Here’s the Facebook page for the “Justice for Philip Cairns” event: An online petition, directed at the minister of justice and other public officials, is at

Next Sunday, the silent protest will gather at 12:45 p.m. at Ballyroan Community Centre carpark. The plan is to walk through the small laneway where Philip’s schoolbag was found six days after his disappearance. At 1:30, the time it’s understood he disappeared, flowers will be laid there. Vigil participants then will walk on to Rathfarnham police station.

Gareth O’Callaghan, a popular radio DJ who is organizing the event, said Rathfarnham station is the long-time seat of “shocking corruption evidence supported by victims of abuse” — a state of affairs that “has left many people terrified and afraid to openly talk for decades.”


For those looking to analogize the Philip Cairns saga, I advise screening Clint Eastwood’s 2008 film Changeling, which is loosely based on a 1920s case of a sick ring involved in the kidnapping and molestation of boys, and the almost certain murder of at least one of them, at a ranch in Riverside County in California. This episode’s winding, decade-long investigative trail included such twists as slam-dunk corruption in Los Angeles city government and the police-imposed and medically unfounded psychiatric commitment of women — among them, the crusading mother of one of the abuse ring’s presumed-dead victims.

A public in denial about the heinousness and scale of such crimes seems to gravitate eagerly to fictional accounts of long-ago stories. To stories right in front of their own lying eyes, not so much. What the Gibney scenario offers is a rare opportunity to follow in real time a development certain to become a dedicated subsection of a sordid chapter of history.

While major media in Ireland have kept alive the flicker of hope for Gibney justice and accountability, the job of connecting Gibney to the Cairns story has fallen to others — such as, a feisty, no-nonsense alternative journalism website, and Gareth O’Callaghan.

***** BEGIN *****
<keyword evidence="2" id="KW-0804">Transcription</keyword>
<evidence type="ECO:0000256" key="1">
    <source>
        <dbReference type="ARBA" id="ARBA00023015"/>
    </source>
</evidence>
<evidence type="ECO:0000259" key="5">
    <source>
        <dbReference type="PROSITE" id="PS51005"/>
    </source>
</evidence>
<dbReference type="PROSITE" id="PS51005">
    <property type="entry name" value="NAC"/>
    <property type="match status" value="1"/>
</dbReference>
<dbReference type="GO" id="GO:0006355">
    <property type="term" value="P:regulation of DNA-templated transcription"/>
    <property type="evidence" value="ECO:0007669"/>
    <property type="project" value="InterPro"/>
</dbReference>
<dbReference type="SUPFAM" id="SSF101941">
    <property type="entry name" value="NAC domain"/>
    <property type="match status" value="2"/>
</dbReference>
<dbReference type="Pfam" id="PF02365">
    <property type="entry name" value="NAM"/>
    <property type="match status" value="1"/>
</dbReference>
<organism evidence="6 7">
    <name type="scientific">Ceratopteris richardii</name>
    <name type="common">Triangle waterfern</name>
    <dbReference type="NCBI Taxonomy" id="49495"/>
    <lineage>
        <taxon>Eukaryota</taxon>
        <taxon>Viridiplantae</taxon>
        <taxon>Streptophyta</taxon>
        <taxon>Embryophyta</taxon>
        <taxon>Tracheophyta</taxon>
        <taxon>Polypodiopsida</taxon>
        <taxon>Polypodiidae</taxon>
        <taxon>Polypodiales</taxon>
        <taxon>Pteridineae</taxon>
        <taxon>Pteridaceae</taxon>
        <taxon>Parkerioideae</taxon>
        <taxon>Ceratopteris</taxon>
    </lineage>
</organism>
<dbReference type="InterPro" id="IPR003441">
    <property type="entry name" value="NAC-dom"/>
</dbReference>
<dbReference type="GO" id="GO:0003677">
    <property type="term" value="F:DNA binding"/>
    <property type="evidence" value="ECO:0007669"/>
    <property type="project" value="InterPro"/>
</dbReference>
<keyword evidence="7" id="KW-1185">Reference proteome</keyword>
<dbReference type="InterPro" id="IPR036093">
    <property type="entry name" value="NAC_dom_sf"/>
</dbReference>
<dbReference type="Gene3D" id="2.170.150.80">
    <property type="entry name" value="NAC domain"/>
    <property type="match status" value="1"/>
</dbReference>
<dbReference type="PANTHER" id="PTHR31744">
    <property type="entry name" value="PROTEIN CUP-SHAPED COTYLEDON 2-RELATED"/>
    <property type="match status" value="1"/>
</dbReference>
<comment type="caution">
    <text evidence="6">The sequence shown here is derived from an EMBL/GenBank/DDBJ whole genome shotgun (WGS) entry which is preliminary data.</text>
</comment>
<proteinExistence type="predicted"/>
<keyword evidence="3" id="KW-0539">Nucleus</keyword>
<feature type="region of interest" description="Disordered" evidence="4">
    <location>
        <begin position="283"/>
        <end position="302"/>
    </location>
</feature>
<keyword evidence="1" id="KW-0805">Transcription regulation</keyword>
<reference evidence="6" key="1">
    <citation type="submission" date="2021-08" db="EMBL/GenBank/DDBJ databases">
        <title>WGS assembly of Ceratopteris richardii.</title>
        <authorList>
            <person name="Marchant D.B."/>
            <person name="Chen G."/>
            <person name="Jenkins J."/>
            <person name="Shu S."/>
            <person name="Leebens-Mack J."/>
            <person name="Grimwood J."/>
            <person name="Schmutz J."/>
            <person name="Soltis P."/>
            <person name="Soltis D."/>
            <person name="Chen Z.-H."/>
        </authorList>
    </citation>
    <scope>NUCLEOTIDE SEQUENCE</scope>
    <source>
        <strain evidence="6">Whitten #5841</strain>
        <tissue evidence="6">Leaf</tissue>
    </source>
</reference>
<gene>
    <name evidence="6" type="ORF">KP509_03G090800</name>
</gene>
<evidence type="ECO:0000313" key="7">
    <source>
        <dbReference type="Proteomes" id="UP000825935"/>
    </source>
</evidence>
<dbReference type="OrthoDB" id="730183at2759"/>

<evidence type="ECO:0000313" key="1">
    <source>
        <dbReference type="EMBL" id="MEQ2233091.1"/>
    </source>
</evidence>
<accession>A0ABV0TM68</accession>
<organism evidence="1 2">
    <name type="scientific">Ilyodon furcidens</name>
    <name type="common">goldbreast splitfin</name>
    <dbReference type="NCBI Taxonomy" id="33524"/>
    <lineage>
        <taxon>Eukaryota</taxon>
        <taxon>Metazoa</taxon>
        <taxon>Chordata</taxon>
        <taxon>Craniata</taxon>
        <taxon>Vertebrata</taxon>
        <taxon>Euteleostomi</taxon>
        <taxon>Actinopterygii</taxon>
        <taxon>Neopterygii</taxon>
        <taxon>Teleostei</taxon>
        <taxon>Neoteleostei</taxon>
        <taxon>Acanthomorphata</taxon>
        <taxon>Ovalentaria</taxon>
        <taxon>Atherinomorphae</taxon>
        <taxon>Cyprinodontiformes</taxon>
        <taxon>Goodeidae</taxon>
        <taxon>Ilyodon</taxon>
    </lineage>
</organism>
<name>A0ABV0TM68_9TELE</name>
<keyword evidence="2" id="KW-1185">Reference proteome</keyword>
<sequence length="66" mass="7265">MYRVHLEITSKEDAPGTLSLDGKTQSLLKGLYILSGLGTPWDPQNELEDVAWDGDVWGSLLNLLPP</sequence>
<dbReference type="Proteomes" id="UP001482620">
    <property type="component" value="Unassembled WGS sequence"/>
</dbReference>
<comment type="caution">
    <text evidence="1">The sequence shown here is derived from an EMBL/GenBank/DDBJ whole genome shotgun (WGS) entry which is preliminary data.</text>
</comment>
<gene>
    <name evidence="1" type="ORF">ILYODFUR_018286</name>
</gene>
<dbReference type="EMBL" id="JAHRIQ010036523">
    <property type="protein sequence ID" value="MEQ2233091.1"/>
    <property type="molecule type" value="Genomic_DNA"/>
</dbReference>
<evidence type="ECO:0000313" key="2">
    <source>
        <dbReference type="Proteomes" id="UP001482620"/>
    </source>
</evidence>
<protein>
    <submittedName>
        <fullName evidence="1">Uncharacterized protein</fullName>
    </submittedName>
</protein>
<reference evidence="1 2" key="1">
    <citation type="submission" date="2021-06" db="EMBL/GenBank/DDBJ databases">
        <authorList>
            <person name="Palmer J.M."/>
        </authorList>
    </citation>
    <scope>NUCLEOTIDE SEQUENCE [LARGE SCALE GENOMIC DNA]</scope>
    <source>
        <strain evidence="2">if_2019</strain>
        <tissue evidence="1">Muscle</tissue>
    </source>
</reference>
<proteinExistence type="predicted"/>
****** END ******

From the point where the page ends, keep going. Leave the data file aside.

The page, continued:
Concussion Inc. has been linking to Broadsheet’s exhaustive coverage of Gibney and Cairns, and we reproduce those links at the bottom of this article. In May, Broadsheet explained how the 1994 quashing of charges against Gibney — just prior to his flight to America — was made possible by a Supreme Court decision the year before, which severely cramped previous standards for prosecution of abuse charges from the past. One of the justices on the bench in that case, Susan Denham, was the sister of Gibney’s lawyer, Patrick Gageby; obviously, she should have recused herself. Gageby would go on to apply the Supreme Court’s limitations on abuse cases on behalf of 15 other accused molesters.

The Denham-Gageby axis is the most direct and proven link between Gibney and Philip Cairns. Farther out there is the extent to which Gibney rubbed shoulders in Irish society with other predators of boys and girls. One was “Captain” Eamonn Cooke, the convicted pedophile who ran the pirate station Radio Dublin and was a major suspect in young Philip’s disappearance prior to his own death in June of this year.

In their broadest strokes, both the Gibney case cluster and the Cairns individual cold case simply represent the agony of a population that has endured generations-damaging child sexual abuse at the hands of authority figures in a number of institutions, including the Catholic Church and youth swimming.

O’Callaghan told me his own interest in the Philip Cairns case stemmed from the fact that they share a great-grandfather (also named Philip Cairns). But in addition, O’Callaghan said he had been abused by a cleric 15 years before Philip’s disappearance, when Gareth was also 13. O’Callaghan’s abuser was a Franciscan monk based in Offaly in the midlands.